Fall at Skagit Hydroelectric Project, Photo by Kevin Lidtka
Seattle City Light LARRY WEIS, General Manager and CEO
Avian Protection Program
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Avian Protection Program

City Light's electrical distribution network includes approximately 120,000 support structures (poles and towers) that have energized conductors (wires), transformers and other equipment. Some of these structures were built as early as the 1920s and about 32,000 of them were built prior to 1985. The older structures were built when little attention was paid to avian protection and thus present an electrocution risk to birds because of inadequate insulation or separation of conductors.

The purpose of Seattle City Light's (City Light) Avian Protection Program (APP) is to minimize bird injuries and mortalities caused by power lines and other electrical equipment. City Light's APP is based on guidelines developed collaboratively between the electrical utility industry and the USFWS with the intent of protecting birds and reducing electrical outages caused by electrocution and collisions. These guidelines are described in documents prepared by the Avian Power Line Interaction Committee (APLIC) and the U.S. Fish and Wildlife Service (USFWS).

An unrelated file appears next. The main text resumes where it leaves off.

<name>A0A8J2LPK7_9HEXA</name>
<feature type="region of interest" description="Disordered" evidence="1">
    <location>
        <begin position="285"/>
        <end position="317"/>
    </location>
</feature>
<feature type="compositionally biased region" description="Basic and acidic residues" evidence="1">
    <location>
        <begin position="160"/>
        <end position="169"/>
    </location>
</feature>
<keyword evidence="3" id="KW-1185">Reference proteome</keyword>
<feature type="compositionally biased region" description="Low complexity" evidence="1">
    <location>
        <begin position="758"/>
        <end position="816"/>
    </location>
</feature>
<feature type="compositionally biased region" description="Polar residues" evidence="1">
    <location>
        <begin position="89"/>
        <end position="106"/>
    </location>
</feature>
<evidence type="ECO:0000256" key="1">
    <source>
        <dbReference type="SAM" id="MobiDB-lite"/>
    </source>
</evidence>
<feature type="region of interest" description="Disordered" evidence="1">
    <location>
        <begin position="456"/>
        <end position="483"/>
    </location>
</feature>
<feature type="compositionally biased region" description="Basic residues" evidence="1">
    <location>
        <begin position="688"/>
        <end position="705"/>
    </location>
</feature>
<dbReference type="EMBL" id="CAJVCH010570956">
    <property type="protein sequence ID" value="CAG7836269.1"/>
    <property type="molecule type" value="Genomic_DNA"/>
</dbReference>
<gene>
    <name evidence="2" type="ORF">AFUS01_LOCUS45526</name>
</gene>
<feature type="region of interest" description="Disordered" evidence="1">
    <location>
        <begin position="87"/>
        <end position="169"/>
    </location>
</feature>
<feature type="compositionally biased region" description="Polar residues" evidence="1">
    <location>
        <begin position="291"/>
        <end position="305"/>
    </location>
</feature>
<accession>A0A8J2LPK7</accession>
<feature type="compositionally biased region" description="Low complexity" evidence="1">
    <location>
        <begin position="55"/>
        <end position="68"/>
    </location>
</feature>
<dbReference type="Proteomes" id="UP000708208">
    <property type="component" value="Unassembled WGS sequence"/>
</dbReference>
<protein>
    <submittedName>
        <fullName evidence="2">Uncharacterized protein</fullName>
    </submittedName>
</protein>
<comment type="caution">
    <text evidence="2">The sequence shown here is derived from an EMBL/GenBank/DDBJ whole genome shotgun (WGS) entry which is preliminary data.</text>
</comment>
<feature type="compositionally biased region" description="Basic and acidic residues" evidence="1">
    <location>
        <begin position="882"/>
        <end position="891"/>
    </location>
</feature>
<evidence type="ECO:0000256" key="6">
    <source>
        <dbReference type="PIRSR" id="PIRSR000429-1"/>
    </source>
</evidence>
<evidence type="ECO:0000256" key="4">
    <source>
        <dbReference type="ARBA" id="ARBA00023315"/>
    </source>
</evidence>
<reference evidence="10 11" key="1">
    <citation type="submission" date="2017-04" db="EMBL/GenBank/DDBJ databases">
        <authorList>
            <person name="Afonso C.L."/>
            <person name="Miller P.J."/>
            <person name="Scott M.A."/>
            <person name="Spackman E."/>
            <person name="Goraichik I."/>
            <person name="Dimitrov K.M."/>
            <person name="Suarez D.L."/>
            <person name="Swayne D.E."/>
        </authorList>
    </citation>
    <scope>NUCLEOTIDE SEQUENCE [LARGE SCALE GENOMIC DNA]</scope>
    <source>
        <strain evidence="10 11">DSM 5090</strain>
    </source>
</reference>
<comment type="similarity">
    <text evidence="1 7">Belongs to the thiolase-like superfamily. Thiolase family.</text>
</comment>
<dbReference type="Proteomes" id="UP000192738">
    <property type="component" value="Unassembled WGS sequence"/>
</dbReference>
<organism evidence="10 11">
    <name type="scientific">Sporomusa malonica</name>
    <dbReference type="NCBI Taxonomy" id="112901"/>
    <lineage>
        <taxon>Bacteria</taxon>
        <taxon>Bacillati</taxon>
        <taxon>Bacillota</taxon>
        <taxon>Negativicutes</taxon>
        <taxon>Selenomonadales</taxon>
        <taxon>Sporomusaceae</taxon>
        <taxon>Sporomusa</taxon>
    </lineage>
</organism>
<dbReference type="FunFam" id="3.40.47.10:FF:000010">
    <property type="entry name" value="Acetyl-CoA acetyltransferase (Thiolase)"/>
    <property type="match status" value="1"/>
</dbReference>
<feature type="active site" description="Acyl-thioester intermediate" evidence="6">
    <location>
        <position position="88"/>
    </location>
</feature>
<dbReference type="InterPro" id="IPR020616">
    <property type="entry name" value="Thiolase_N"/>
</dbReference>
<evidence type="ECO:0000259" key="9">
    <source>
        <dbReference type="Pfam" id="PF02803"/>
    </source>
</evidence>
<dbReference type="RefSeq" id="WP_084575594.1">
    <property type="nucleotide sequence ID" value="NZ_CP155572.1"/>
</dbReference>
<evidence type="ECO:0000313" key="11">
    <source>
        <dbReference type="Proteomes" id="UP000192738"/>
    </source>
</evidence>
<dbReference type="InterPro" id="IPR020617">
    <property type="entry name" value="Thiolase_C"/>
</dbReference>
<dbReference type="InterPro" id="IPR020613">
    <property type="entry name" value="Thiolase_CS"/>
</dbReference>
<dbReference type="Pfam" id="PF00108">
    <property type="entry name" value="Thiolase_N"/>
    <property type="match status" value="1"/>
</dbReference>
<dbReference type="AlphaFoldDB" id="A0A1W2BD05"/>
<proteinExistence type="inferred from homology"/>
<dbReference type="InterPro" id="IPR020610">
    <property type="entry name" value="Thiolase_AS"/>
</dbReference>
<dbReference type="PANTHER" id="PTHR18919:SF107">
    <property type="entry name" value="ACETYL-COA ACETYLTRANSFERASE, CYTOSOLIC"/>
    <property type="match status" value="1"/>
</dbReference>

City Light's Avian Protection Program has seven main elements:
  1. Tracking and monitoring bird-related power outages and bird mortalities
  2. Assessing and managing nests on utility structures
  3. Taking corrective and preventative measures to reduce conflicts between birds and the electrical system